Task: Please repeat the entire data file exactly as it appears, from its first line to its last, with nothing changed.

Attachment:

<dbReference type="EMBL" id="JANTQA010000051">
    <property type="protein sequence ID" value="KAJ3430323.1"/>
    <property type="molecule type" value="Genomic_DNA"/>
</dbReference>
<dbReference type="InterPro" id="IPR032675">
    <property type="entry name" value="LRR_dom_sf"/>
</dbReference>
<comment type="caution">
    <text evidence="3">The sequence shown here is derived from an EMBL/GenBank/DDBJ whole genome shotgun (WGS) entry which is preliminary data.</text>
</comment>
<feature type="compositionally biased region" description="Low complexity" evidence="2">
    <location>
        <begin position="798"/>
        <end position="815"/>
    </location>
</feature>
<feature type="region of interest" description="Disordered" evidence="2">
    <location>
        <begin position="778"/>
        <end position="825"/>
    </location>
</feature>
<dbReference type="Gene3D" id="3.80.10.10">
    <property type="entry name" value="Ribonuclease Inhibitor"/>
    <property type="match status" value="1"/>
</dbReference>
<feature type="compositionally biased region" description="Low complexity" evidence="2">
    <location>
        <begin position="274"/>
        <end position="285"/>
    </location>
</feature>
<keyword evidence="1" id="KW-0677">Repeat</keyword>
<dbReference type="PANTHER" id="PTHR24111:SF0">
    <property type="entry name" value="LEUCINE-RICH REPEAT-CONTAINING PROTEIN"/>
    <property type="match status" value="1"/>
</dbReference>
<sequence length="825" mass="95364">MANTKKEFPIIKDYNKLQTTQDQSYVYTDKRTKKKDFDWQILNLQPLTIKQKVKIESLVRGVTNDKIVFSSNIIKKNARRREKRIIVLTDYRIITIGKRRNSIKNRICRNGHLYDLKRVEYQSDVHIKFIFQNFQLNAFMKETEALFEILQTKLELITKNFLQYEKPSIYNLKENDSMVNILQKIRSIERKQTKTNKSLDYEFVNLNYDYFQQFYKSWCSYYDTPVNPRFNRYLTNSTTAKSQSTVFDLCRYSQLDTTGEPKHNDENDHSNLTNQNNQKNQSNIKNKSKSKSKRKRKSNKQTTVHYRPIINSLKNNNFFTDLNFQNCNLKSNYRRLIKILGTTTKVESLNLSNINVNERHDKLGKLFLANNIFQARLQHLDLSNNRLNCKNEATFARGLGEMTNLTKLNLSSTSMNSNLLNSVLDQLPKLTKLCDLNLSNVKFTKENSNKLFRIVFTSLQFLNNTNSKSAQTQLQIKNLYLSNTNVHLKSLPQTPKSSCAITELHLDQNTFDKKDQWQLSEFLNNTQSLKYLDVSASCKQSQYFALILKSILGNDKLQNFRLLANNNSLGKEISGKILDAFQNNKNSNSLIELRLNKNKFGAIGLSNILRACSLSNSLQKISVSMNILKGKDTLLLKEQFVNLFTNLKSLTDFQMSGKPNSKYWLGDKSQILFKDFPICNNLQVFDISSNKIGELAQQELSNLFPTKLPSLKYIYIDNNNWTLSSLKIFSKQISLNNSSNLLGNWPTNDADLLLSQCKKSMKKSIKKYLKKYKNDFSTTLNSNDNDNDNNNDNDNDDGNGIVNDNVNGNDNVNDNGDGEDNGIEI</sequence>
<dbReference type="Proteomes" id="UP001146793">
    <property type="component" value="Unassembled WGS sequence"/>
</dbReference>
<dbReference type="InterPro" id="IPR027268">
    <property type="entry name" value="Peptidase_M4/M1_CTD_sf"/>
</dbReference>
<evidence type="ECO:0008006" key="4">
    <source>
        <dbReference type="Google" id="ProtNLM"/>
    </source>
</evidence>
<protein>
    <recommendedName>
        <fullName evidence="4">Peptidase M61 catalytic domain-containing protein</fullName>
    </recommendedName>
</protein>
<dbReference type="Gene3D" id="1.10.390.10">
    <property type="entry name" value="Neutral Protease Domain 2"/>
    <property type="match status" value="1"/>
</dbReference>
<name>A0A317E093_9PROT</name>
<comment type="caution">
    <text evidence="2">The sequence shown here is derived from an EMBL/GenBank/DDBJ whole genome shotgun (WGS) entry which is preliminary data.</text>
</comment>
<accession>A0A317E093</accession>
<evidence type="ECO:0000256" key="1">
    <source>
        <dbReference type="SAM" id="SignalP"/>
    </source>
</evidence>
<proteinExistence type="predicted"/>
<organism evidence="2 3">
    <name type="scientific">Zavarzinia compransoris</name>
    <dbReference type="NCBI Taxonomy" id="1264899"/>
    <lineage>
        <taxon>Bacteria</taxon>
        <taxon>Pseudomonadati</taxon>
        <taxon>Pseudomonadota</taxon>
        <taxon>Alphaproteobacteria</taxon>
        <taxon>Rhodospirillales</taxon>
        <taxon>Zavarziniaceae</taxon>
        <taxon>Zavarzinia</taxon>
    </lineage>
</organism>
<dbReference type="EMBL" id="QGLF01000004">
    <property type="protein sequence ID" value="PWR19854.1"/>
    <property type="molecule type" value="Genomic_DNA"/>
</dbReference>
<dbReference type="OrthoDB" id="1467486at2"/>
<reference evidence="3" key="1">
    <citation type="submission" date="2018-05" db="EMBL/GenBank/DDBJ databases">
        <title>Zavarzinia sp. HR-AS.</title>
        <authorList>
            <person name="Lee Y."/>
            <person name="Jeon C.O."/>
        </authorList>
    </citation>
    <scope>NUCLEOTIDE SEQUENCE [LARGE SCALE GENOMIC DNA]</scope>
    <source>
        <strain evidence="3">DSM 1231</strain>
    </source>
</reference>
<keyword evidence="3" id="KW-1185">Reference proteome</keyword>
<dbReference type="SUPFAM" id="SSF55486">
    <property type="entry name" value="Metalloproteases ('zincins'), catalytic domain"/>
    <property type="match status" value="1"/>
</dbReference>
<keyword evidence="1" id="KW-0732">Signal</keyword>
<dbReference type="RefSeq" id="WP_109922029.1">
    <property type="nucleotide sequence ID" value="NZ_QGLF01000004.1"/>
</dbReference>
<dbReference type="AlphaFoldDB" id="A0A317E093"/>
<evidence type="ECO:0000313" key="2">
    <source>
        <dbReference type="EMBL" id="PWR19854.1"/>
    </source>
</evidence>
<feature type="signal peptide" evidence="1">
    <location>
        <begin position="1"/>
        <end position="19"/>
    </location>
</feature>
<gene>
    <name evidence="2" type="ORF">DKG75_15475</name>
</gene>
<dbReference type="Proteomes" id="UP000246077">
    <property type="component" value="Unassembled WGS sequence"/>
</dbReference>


<dbReference type="EMBL" id="JANTQA010000051">
    <property type="protein sequence ID" value="KAJ3430323.1"/>
    <property type="molecule type" value="Genomic_DNA"/>
</dbReference>
<dbReference type="InterPro" id="IPR032675">
    <property type="entry name" value="LRR_dom_sf"/>
</dbReference>
<comment type="caution">
    <text evidence="3">The sequence shown here is derived from an EMBL/GenBank/DDBJ whole genome shotgun (WGS) entry which is preliminary data.</text>
</comment>
<feature type="compositionally biased region" description="Low complexity" evidence="2">
    <location>
        <begin position="798"/>
        <end position="815"/>
    </location>
</feature>
<feature type="region of interest" description="Disordered" evidence="2">
    <location>
        <begin position="778"/>
        <end position="825"/>
    </location>
</feature>
<dbReference type="Gene3D" id="3.80.10.10">
    <property type="entry name" value="Ribonuclease Inhibitor"/>
    <property type="match status" value="1"/>
</dbReference>
<feature type="compositionally biased region" description="Low complexity" evidence="2">
    <location>
        <begin position="274"/>
        <end position="285"/>
    </location>
</feature>
<keyword evidence="1" id="KW-0677">Repeat</keyword>
<dbReference type="PANTHER" id="PTHR24111:SF0">
    <property type="entry name" value="LEUCINE-RICH REPEAT-CONTAINING PROTEIN"/>
    <property type="match status" value="1"/>
</dbReference>
<sequence length="825" mass="95364">MANTKKEFPIIKDYNKLQTTQDQSYVYTDKRTKKKDFDWQILNLQPLTIKQKVKIESLVRGVTNDKIVFSSNIIKKNARRREKRIIVLTDYRIITIGKRRNSIKNRICRNGHLYDLKRVEYQSDVHIKFIFQNFQLNAFMKETEALFEILQTKLELITKNFLQYEKPSIYNLKENDSMVNILQKIRSIERKQTKTNKSLDYEFVNLNYDYFQQFYKSWCSYYDTPVNPRFNRYLTNSTTAKSQSTVFDLCRYSQLDTTGEPKHNDENDHSNLTNQNNQKNQSNIKNKSKSKSKRKRKSNKQTTVHYRPIINSLKNNNFFTDLNFQNCNLKSNYRRLIKILGTTTKVESLNLSNINVNERHDKLGKLFLANNIFQARLQHLDLSNNRLNCKNEATFARGLGEMTNLTKLNLSSTSMNSNLLNSVLDQLPKLTKLCDLNLSNVKFTKENSNKLFRIVFTSLQFLNNTNSKSAQTQLQIKNLYLSNTNVHLKSLPQTPKSSCAITELHLDQNTFDKKDQWQLSEFLNNTQSLKYLDVSASCKQSQYFALILKSILGNDKLQNFRLLANNNSLGKEISGKILDAFQNNKNSNSLIELRLNKNKFGAIGLSNILRACSLSNSLQKISVSMNILKGKDTLLLKEQFVNLFTNLKSLTDFQMSGKPNSKYWLGDKSQILFKDFPICNNLQVFDISSNKIGELAQQELSNLFPTKLPSLKYIYIDNNNWTLSSLKIFSKQISLNNSSNLLGNWPTNDADLLLSQCKKSMKKSIKKYLKKYKNDFSTTLNSNDNDNDNNNDNDNDDGNGIVNDNVNGNDNVNDNGDGEDNGIEI</sequence>
<dbReference type="Proteomes" id="UP001146793">
    <property type="component" value="Unassembled WGS sequence"/>
</dbReference>
<dbReference type="InterPro" id="IPR027268">
    <property type="entry name" value="Peptidase_M4/M1_CTD_sf"/>
</dbReference>
<evidence type="ECO:0008006" key="4">
    <source>
        <dbReference type="Google" id="ProtNLM"/>
    </source>
</evidence>
<protein>
    <recommendedName>
        <fullName evidence="4">Peptidase M61 catalytic domain-containing protein</fullName>
    </recommendedName>
</protein>
<dbReference type="Gene3D" id="1.10.390.10">
    <property type="entry name" value="Neutral Protease Domain 2"/>
    <property type="match status" value="1"/>
</dbReference>
<name>A0A317E093_9PROT</name>
<comment type="caution">
    <text evidence="2">The sequence shown here is derived from an EMBL/GenBank/DDBJ whole genome shotgun (WGS) entry which is preliminary data.</text>
</comment>
<accession>A0A317E093</accession>
<evidence type="ECO:0000256" key="1">
    <source>
        <dbReference type="SAM" id="SignalP"/>
    </source>
</evidence>
<proteinExistence type="predicted"/>
<organism evidence="2 3">
    <name type="scientific">Zavarzinia compransoris</name>
    <dbReference type="NCBI Taxonomy" id="1264899"/>
    <lineage>
        <taxon>Bacteria</taxon>
        <taxon>Pseudomonadati</taxon>
        <taxon>Pseudomonadota</taxon>
        <taxon>Alphaproteobacteria</taxon>
        <taxon>Rhodospirillales</taxon>
        <taxon>Zavarziniaceae</taxon>
        <taxon>Zavarzinia</taxon>
    </lineage>
</organism>
<dbReference type="EMBL" id="QGLF01000004">
    <property type="protein sequence ID" value="PWR19854.1"/>
    <property type="molecule type" value="Genomic_DNA"/>
</dbReference>
<dbReference type="OrthoDB" id="1467486at2"/>
<reference evidence="3" key="1">
    <citation type="submission" date="2018-05" db="EMBL/GenBank/DDBJ databases">
        <title>Zavarzinia sp. HR-AS.</title>
        <authorList>
            <person name="Lee Y."/>
            <person name="Jeon C.O."/>
        </authorList>
    </citation>
    <scope>NUCLEOTIDE SEQUENCE [LARGE SCALE GENOMIC DNA]</scope>
    <source>
        <strain evidence="3">DSM 1231</strain>
    </source>
</reference>
<keyword evidence="3" id="KW-1185">Reference proteome</keyword>
<dbReference type="SUPFAM" id="SSF55486">
    <property type="entry name" value="Metalloproteases ('zincins'), catalytic domain"/>
    <property type="match status" value="1"/>
</dbReference>
<keyword evidence="1" id="KW-0732">Signal</keyword>
<dbReference type="RefSeq" id="WP_109922029.1">
    <property type="nucleotide sequence ID" value="NZ_QGLF01000004.1"/>
</dbReference>
<dbReference type="AlphaFoldDB" id="A0A317E093"/>
<evidence type="ECO:0000313" key="2">
    <source>
        <dbReference type="EMBL" id="PWR19854.1"/>
    </source>
</evidence>
<feature type="signal peptide" evidence="1">
    <location>
        <begin position="1"/>
        <end position="19"/>
    </location>
</feature>
<gene>
    <name evidence="2" type="ORF">DKG75_15475</name>
</gene>
<dbReference type="Proteomes" id="UP000246077">
    <property type="component" value="Unassembled WGS sequence"/>
</dbReference>